Oxygen fugacity (fO2) exerts first-order control on the geochemical evolution of planetary interiors, and the Fe3+/∑Fe ratios of silicate glasses provide a useful proxy for fO2. Fe K-edge micro-X-ray absorption near-edge structure (XANES) spectroscopy allows researchers to micro-analytically determine the Fe3+/∑Fe ratios of silicate glasses with high precision. In this study we characterize hydrous and anhydrous basalt glass standards with Mössbauer and XANES spectroscopy and show that synchrotron radiation causes progressive changes to the XANES spectra of hydrous glasses as a function of radiation dose (here defined as total photons delivered per square micrometer), water concentration, and initial Fe3+/∑Fe ratio.

We report experiments from eight different radiation dose conditions and show that Fe in hydrous silicate glasses can undergo rapid oxidation upon exposure to radiation. The rate and degree of oxidation correlates with radiation dose and the product of water concentration and ferrous/ferric iron oxide ratio on a molar basis (Φ = XHO0.5·XFeO/XFeO1.5). For example, a basalt glass with 4.9 wt% dissolved H2O and Fe3+/∑Fe = 0.19 from its Mössbauer spectrum may appear to have Fe3+/∑Fe ≥ 0.35 when analyzed over several minutes at a nominal flux density of ∼2 × 109 photons/s/μm2. This radiation-induced increase in Fe3+/∑Fe ratio would lead to overestimation of fO2 by about two orders of magnitude, with dramatic consequences for the interpretation of geological processes.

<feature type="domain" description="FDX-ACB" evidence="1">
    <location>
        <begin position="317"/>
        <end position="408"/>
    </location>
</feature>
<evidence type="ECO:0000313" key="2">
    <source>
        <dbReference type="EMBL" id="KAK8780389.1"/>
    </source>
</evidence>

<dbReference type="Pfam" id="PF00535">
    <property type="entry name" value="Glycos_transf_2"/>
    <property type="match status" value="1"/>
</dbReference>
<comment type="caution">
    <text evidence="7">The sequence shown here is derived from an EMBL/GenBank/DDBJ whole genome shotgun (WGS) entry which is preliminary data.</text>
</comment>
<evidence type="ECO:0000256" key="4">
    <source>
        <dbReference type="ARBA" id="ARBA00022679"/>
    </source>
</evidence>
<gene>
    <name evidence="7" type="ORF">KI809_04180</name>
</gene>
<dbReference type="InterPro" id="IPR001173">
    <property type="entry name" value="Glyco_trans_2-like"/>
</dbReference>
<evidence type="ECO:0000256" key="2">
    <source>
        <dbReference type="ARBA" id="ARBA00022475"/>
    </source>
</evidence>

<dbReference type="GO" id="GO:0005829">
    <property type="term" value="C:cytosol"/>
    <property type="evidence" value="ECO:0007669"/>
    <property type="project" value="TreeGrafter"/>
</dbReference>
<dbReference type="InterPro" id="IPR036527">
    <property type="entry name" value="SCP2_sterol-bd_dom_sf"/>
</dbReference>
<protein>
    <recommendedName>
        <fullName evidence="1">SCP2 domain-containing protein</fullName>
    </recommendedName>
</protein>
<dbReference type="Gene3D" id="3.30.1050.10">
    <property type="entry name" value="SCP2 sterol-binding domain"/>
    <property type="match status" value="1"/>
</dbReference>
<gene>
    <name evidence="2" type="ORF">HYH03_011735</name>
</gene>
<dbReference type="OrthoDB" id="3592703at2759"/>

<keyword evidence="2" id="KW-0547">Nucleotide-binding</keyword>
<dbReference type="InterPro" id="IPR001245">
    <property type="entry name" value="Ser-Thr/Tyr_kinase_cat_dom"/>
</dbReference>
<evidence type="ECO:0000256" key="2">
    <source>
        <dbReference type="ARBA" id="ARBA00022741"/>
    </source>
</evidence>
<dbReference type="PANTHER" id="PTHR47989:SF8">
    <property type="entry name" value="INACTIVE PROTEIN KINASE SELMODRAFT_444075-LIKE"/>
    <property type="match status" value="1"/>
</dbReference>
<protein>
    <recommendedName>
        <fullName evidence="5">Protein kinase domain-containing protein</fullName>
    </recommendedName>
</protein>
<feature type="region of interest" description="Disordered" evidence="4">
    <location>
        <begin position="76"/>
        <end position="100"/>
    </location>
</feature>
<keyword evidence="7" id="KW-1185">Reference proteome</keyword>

The sample area exposed to radiation shows measureable hydrogen loss, consistent with radiation-induced breaking of O–H bonds, associated H migration and loss, and oxidation of Fe2+. This mechanism is consistent with the observation that anhydrous glasses show no damage under any beam conditions. Cryogenic cooling does not mitigate, but rather accelerates, iron oxidation. The effects of beam damage appear to persist indefinitely.

We detect beam damage at the lowest photon flux densities tested (3 × 106 photons/s/μm2); however, at flux densities ≤6 × 107 photons/s/μm2, the hydrous glass calibration curve defined by the centroid (derived from XANES spectra) and Fe3+/∑Fe ratios (derived from Mössbauer spectra) is indistinguishable from the anhydrous calibration curve within the accuracy achievable with Mössbauer spectroscopy. Thus, published Fe3+/∑Fe ratios from hydrous glasses measured at low photon flux densities are likely to be accurate within measurement uncertainty with respect to what would have been measured by Mössbauer spectroscopy.

These new results demonstrate that to obtain accurate Fe3+/∑Fe ratios from hydrous, mafic, silicate glasses, it is first necessary to carefully monitor changes in the XANES spectra as a function of incident dose (e.g., fixed-energy scan). Defocusing and attenuating the beam may prevent significant oxidation of Fe in mafic water-bearing glasses.

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